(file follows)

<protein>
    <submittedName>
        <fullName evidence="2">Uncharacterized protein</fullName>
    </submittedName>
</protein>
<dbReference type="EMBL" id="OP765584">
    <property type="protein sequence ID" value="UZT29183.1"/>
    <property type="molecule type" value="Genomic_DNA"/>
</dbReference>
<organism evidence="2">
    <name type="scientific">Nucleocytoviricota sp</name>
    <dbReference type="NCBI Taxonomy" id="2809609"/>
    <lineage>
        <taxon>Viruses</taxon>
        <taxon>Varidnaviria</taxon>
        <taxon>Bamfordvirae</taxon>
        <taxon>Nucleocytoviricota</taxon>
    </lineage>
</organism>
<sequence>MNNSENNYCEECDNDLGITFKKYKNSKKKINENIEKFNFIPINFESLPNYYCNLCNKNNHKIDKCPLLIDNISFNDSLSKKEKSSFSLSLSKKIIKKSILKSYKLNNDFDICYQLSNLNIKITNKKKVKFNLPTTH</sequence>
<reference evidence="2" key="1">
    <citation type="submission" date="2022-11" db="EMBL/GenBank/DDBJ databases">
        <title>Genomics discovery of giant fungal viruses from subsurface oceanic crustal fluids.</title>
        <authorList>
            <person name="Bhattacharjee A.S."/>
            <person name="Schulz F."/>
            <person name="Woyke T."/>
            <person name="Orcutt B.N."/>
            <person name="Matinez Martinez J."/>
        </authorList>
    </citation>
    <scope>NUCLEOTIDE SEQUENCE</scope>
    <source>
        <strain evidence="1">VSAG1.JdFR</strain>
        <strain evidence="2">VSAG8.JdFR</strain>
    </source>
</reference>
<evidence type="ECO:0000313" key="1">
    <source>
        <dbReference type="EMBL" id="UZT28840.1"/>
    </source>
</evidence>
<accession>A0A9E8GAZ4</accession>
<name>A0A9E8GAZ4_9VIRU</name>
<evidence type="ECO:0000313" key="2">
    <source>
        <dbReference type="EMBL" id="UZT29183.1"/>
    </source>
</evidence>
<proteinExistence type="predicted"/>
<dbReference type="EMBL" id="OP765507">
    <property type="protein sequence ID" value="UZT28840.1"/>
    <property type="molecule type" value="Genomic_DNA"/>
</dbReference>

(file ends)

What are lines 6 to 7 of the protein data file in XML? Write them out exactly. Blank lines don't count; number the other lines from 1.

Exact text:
<dbReference type="EMBL" id="OP765584">
    <property type="protein sequence ID" value="UZT29183.1"/>